The Advanced Guide To British Wine

If you think that wine is something only made in France, Italy, Australia or Chile, then think again. Today, Britain is a great place to grow wine and is home to some of the best estates in the world. This should come as no surprise. Britain has been a world leader in other alcoholic beverages, like Scottish and Irish malt whiskeys, for centuries, as well as its refreshing apple ciders and liqueurs.

Thanks to competition from the continent, English wines have never gained serious currency. But that’s no reason why they should remain neglected and ignored. Just like every famous wine-producing country in the world, Britain has its expert producers, churning out high-quality wine to the open market.

 

What You Need To Know About English Wines

British wines are, generally speaking, whites and sparklers. The grapes used to produce these wines are best suited to the cool climate here. Thanks to the unique growing conditions, British wines tend to have a floral scent, with overtones of peppery young nettle and grapefruit. As such, the wines are surprisingly refreshing – perfect for those long, warm evenings at the start of summer.

Britain grows the majority of its wines in the Southern countries. The dry, warm climate in countries such as Dorset, Somerset, Kent and Sussex is similar to northern France, and so it’s no surprise that many local producers make sparkling wines similar to Champagne. Though you may question the quality of British wine growers, their output has improved dramatically over the last decade, proving the critics wrong and producing wines that stand on their own merits.

There are, of course, some caveats. The first is that English reds still tend to be sub-par. The climate simply isn’t warm enough for long enough to grow the best grapes. Red varieties just don’t grow well here, and the wine suffers as a result.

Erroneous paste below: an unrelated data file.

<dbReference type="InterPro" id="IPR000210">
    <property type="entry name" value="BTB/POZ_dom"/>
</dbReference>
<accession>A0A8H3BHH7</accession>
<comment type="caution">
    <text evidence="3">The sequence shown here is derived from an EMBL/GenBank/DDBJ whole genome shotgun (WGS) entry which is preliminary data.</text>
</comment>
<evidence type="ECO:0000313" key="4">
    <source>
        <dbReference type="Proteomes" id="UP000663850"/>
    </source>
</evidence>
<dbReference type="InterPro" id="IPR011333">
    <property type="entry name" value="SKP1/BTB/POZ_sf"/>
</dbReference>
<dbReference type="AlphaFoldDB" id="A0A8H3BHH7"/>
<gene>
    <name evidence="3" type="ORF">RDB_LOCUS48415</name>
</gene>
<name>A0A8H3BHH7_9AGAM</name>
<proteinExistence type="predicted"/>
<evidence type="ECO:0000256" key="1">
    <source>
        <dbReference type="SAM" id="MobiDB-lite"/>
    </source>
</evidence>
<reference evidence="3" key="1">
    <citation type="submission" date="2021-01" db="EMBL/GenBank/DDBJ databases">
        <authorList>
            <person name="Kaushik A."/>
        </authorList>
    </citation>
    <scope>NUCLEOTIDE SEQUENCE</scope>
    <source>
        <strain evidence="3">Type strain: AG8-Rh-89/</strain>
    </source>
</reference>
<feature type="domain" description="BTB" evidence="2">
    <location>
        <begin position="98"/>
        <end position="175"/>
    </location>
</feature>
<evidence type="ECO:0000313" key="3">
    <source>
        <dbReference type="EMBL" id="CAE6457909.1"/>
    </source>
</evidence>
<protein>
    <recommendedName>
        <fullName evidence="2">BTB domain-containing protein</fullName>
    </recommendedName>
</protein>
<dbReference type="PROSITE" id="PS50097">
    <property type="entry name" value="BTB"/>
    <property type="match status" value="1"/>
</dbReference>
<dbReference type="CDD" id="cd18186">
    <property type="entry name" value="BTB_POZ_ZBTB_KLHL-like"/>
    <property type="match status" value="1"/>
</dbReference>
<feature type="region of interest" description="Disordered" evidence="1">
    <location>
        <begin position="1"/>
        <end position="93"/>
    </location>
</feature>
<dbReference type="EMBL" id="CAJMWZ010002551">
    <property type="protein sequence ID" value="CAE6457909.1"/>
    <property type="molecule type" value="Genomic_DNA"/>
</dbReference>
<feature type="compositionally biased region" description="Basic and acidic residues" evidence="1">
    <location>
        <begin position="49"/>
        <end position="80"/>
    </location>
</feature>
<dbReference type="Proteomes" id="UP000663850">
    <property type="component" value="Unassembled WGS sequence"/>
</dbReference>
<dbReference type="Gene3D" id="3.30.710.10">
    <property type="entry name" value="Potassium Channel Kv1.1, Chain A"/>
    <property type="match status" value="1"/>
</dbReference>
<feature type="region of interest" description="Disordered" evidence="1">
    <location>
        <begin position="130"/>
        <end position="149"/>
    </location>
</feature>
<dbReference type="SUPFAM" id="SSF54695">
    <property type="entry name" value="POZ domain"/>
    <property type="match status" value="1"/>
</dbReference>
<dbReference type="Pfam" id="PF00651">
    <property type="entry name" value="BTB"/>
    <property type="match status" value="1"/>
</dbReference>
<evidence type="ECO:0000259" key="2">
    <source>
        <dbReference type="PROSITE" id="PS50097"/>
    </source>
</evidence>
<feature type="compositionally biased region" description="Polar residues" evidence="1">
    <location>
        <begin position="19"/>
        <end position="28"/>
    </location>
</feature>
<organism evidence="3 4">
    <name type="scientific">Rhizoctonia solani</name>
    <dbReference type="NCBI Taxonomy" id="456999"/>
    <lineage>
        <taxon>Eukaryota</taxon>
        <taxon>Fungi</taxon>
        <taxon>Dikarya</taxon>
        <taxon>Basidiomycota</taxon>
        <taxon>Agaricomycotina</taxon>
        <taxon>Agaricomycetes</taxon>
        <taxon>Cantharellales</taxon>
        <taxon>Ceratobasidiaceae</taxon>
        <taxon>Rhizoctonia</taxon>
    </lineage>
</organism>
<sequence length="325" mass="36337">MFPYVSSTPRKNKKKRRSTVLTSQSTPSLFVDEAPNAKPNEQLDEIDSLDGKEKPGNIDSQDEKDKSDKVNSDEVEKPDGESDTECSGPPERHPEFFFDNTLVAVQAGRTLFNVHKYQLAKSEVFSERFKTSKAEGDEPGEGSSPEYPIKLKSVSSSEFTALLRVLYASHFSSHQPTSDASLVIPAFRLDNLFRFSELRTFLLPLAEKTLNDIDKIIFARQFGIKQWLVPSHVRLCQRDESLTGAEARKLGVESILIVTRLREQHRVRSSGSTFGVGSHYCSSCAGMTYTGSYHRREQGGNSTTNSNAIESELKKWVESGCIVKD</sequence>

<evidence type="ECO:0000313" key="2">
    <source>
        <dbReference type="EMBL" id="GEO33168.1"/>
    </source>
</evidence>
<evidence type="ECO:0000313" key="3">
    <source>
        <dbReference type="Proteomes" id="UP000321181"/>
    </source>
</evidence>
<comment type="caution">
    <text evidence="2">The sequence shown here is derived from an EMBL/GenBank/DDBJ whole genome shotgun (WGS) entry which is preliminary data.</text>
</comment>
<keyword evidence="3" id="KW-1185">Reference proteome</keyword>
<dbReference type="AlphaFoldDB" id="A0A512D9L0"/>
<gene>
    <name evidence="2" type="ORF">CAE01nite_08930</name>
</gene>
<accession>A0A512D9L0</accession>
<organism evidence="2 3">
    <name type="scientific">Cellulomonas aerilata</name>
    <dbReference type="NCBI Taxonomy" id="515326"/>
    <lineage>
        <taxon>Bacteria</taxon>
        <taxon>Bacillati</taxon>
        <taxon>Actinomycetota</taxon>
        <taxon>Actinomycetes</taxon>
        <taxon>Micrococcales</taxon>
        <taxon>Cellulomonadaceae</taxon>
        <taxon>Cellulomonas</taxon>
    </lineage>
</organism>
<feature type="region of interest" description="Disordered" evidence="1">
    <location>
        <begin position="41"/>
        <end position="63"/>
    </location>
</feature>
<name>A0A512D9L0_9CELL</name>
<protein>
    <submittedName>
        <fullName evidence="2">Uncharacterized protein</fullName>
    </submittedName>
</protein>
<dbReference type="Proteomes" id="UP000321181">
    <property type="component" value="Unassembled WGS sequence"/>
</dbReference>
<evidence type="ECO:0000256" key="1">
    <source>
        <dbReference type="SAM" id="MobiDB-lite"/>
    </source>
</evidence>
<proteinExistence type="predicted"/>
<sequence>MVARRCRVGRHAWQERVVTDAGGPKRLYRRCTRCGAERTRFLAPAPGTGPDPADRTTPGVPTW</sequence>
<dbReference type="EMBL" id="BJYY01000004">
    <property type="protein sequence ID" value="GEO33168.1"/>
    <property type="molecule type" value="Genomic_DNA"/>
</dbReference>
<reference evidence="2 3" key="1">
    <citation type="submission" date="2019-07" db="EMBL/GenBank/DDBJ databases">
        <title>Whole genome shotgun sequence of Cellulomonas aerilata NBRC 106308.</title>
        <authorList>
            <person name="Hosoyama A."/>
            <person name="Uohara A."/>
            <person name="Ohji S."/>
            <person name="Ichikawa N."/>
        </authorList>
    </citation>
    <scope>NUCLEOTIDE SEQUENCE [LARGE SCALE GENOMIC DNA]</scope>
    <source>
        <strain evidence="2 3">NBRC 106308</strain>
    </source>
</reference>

The other problem is the price. Because English winemakers are still relatively small, they aren’t yet able to take advantage of economies of scale to force prices down for consumers. You may find, therefore, that you have to spend a lot of money to get the best wines.

 

The Best Wine Estates

Camel Valley
www.camelvalley.com

Camel Valley vineyard, Cornwall’s largest vineyard, has been making wines since 1989. In that time, they’ve won several awards for their wines, including the “Indy Best,” the Waitrose Drinks Producer of the Year Award, and the 2005 International Wine Challenge Gold Medal for their sparkling variety. Thanks to the subtropical climate of Cornwall, Camel Valley has grown to become the largest vineyard in the country, producing wines for some of the biggest retailers in the country, including Waitrose and Fortnum and Hakkasan in London. They also export abroad to Japan.

The owner of the vineyard, Bob Lindo, attributes the success of his product to careful attention to detail. He and his wife can often be found out in the vineyard at all times of the day, inspecting the plants and making sure they are doing everything possible to produce the very best grapes.

 

 

Chapel Down
www.chapeldown.com

Chapel Down vineyard in Kent, home to a range of aromatic wines specialises in the production of sparkling wine. They produce wines according to the same traditional method used to make Champagne substituting French grapes for those grown in the south of England. They supply wines all over Britain, including Number 10 Downing Street, home of the Prime Minister.

Chapel Down also makes still wines, including whites and roses. Their five different still wines range from the crisp and vegetal to the tropical and rich. Since opening, they have won numerous awards, including the gold award for the Sommelier wine awards, 2015, Decanter World Wine Awards, 2015, International Wine Challenge, 2015, International Wine and Spirits Competition, 2016, and “Best UK White Wine over £15” at the Decanter World Wine Awards in 2016.

 

 

Oxney Vineyard
www.oxneyestate.com

Oxney Organic estate first made a name for itself, thanks to its world-leading organic farming mission. Despite all the demands of working on the farm, the winery and vineyard continue to win competitions for their range of rose wines. Recently, in 2016, the vineyard won the top trophy at the English and Welsh Wine of the Year Competition.

What’s so impressive about the Oxney vineyard is that everything is organic. The owners of the estate, Kristin Syltevik, and Paul Dobson had to work incredibly hard to ensure that they complied with all rules placed on organic producers while ensuring that the grapes themselves remained free from insects and disease.

Oxney Organic English Pinot Noir Rose, made in this East Sussex Oxney vineyard, has a clean finish and has been awarded numerous accolades since it was first introduced back in 2012.

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